I don’t believe we can think about what 2012 might hold for us without first reviewing what took place during 2011. It seems we have been caught in a tug of war of sorts between positive and negative forces over the last several months and it is likely that this tug of war is not over and will continue well into 2012.
First let’s look at the positive side. Despite all the negative sentiment out there, it is not all bad news when it comes to the economy and the financial markets. I would consider some of the following as positives to keep in mind:
- The U.S. economy has been fairly resilient and it does not appear that we will slide back into recession.
- We have a very accommodating monetary policy. The Fed is expected to keep interest rates low for a considerable period of time.
- Corporate earnings continue to be very strong.
- Stock valuations appear very attractive by many measures. P/E Ratios are at the low end of their range the last 20 years. Many high quality stocks pay dividends that are higher than long-term Treasury bonds.
- As of this writing in early December, retail sales have been strong during the holiday season.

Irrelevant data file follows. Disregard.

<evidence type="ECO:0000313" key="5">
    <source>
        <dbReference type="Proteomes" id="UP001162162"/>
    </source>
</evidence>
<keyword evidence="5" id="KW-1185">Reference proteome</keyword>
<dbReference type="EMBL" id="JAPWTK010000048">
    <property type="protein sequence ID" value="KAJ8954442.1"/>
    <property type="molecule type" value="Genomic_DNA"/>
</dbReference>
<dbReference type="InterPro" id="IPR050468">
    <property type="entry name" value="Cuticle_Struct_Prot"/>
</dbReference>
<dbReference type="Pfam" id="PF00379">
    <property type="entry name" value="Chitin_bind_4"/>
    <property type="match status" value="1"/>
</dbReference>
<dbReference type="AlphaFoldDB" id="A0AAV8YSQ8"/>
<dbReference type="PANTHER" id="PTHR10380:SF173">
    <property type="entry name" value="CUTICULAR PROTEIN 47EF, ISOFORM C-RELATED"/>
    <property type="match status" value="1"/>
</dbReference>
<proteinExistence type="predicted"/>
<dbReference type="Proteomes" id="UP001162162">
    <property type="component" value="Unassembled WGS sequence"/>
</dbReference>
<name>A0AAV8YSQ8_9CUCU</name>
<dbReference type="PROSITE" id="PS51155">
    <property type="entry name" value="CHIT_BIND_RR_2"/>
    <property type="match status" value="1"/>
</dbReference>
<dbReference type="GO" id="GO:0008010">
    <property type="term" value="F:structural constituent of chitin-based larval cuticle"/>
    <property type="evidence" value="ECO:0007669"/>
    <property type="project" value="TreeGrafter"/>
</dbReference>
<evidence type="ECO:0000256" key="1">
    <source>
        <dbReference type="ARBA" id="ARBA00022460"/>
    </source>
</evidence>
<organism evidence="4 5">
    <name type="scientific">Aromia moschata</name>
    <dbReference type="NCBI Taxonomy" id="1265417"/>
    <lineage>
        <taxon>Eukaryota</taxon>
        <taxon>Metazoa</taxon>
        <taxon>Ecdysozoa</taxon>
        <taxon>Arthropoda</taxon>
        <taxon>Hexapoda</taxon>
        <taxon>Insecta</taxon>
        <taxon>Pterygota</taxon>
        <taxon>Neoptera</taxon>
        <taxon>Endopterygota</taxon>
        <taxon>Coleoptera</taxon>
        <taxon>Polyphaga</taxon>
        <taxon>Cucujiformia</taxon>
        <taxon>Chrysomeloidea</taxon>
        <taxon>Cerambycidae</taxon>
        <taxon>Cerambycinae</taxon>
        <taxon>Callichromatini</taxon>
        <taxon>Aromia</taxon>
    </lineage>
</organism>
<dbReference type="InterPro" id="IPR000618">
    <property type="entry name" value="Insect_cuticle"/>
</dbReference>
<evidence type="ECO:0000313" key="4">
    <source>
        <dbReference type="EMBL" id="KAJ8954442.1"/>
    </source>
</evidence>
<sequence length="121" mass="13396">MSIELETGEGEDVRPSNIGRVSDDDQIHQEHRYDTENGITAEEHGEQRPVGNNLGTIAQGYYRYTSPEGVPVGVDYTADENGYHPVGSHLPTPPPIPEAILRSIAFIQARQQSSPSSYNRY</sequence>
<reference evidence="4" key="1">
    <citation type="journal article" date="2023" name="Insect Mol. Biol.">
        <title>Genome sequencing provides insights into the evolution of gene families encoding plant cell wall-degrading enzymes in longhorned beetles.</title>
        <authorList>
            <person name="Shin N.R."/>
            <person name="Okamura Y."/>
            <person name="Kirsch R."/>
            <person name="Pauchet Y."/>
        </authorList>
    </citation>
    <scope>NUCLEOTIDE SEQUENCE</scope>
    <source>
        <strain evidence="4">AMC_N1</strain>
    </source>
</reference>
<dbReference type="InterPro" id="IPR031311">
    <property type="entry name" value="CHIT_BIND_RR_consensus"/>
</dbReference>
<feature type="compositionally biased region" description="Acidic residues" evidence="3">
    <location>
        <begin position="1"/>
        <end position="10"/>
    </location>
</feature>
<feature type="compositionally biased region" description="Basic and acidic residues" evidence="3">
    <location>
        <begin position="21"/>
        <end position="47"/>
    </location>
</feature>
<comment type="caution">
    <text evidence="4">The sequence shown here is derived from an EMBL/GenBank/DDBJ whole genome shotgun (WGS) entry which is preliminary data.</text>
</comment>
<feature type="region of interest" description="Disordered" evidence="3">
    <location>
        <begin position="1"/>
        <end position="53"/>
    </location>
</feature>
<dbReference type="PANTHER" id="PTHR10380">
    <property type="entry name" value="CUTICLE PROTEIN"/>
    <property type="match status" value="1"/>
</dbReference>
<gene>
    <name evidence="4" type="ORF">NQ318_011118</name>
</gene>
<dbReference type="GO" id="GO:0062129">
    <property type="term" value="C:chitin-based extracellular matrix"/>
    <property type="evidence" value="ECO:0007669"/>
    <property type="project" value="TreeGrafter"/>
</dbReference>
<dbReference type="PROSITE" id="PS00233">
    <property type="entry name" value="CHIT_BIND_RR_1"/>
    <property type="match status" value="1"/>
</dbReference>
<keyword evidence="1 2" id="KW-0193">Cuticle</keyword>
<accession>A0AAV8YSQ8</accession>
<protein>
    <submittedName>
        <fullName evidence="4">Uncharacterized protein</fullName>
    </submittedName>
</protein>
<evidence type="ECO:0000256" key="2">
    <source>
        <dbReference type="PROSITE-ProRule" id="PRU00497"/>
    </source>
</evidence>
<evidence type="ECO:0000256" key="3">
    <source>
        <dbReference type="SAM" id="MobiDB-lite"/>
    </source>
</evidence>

- Nobody is buying stocks. According to ICI data, investors have pulled money from equity funds for seven straight months. Fund flows tend to be a pretty good contrarian indicator. When everybody is buying stocks they are usually headed for a fall and periods of outflows tend to be indicative of market bottoms.
But don’t get too excited. There are a number of negatives counterbalancing the positives:
- The European debt crisis is far from over. It will almost certainly throw Europe into a recession this year and it poses a severe threat to the banking system.
- The majority of the developed world countries have massive debt issues and an aging demographic problem.
- 2012 is an election year and we already have a massive amount of political discord and uncertainty. The super committee was a total failure.
- Unemployment is expected to stay high. Even though the U.S. economy is growing, we are simply not growing fast enough to create enough net new jobs to solve the problem.
- The Fed, as well as other central banks worldwide, may be running out of options to combat our economic malaise.
Nobody knows for sure how all this will play out. Maintain balance in your portfolios. Stay diversified. Most importantly, stay patient. It may take a while for this tug of war to end.
Damien helps individuals invest and manage risk. He is a CERTIFIED FINANCIAL PLANNER™ professional and a principal of Walnut Creek Wealth Management. These are the views of Damien Couture, CFP® and should not be construed as investment advice. All information is believed to be from reliable sources; however we make no representation as to its completeness or accuracy. Not all recommendations are suitable for all investors. Each investor must consider their own goals, time horizon and risk tolerance. Your comments are welcome. Damien can be reached at 925-280-1800 x101 or Damien@WalnutCreekWealth.com.